We use sky imagers for PV power forecasting with high spatial and temporal resolution. The camera images have a higher resolution than satellite images and offer grid operators and PV plant operators forecasts which are more accurate up to 15 minutes ahead. The forecasts can be used by grid operators to ensure grid stability or to control systems such as hybrid power plants. PV plant operators use the forecasts to control their PV plant performance.
The spatial and temporal resolution and the range depend on the cloud situation and the time of day. Typical values are, for example, a temporal resolution of 10 seconds for a forecast period of 15 minutes. The spatial resolution is usually around 10 meters, and a cloud camera can record an area of about 10 x 10 kilometers.
We install sky imagers directly at your PV plant location or at different points within a power distribution network.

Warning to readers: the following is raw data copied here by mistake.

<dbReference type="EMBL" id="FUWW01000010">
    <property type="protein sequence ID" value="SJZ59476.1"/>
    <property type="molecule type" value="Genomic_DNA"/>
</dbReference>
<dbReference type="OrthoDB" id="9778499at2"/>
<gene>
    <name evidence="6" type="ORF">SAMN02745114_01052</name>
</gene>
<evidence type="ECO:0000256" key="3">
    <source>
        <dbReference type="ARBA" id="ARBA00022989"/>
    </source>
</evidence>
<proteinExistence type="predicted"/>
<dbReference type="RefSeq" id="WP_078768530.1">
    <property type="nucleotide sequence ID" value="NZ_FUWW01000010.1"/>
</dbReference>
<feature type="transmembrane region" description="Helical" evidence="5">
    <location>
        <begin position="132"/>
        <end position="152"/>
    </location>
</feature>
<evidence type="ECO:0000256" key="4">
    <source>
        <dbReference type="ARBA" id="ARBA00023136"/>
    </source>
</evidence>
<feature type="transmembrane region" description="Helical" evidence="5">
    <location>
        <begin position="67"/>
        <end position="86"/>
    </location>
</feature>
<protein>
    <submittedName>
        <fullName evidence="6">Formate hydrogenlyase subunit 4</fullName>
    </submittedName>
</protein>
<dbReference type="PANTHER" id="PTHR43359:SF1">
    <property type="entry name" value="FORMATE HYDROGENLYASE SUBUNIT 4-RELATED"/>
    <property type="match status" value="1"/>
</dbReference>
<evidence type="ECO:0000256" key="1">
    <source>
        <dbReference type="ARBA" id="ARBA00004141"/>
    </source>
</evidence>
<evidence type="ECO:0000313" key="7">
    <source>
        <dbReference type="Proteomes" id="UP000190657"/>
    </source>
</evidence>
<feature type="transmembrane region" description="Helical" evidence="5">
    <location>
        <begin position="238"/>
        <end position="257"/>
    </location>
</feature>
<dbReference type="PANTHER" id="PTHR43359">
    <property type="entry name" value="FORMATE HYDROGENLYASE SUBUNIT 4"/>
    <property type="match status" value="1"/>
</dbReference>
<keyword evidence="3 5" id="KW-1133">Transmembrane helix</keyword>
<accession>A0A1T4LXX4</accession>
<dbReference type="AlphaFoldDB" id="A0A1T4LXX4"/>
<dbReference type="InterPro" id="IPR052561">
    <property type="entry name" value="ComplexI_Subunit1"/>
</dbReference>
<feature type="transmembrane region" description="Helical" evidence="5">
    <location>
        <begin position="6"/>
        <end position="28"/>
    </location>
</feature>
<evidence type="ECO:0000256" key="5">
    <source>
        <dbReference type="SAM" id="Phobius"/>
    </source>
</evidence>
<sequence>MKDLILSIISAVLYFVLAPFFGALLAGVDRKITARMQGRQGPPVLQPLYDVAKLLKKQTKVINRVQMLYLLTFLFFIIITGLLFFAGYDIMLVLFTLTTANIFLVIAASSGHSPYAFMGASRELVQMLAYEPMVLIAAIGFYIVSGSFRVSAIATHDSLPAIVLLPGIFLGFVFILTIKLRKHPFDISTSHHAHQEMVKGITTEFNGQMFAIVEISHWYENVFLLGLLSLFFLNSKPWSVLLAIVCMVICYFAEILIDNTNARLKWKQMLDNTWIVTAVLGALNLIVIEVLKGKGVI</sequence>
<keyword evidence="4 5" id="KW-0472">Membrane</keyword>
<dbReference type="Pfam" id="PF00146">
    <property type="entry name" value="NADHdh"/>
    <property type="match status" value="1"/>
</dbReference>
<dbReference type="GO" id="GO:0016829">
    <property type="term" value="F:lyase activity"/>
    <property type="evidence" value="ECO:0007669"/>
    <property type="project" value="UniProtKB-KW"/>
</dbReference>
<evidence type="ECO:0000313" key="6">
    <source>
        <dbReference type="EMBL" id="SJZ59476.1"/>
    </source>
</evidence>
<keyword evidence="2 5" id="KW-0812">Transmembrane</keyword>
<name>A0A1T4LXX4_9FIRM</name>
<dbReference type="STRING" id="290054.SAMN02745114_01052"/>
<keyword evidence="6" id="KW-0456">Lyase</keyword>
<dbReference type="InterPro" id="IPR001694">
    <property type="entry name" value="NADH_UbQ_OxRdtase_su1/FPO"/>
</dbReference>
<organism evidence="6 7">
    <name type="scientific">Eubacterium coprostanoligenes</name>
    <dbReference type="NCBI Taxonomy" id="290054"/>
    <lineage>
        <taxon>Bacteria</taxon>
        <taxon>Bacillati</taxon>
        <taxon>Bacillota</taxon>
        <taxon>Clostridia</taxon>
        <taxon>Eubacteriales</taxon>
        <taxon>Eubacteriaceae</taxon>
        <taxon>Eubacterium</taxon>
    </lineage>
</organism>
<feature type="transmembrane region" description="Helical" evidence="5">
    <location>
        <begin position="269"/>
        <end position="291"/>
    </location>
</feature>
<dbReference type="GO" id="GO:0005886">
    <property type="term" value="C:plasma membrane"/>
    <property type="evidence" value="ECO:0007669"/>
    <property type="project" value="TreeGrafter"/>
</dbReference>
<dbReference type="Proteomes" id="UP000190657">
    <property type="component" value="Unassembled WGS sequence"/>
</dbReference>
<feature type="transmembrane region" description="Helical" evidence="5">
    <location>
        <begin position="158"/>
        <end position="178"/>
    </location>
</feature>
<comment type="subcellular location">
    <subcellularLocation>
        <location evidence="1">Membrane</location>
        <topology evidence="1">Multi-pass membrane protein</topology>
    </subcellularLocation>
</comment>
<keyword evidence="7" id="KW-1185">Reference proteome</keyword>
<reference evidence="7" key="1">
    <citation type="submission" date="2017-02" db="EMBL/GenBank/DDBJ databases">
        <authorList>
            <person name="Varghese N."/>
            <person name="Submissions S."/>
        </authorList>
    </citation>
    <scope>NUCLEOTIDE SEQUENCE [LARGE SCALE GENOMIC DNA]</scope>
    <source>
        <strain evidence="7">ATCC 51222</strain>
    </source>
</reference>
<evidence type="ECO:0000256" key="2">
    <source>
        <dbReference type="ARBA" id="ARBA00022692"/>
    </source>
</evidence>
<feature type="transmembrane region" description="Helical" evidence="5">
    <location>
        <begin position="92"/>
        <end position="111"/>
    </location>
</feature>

Our sky imagers are equipped with a fisheye lens and can capture an image of the entire sky. Based on the sky images, we develop algorithms that predict the movement of individual clouds. We extrapolate the cloud motion into the future and use it to predict solar irradiance. The short-term solar irradiance predictions are then fed into PV power simulation models to determine the expected PV power.
We use PV power predictions in the PV2WP project for example. The aim of this project is to control the operation of a hybrid PV/heat pump system in such a way so that self-consumption is optimized and steep ramps in the electricity feed-in to the grid are reduced.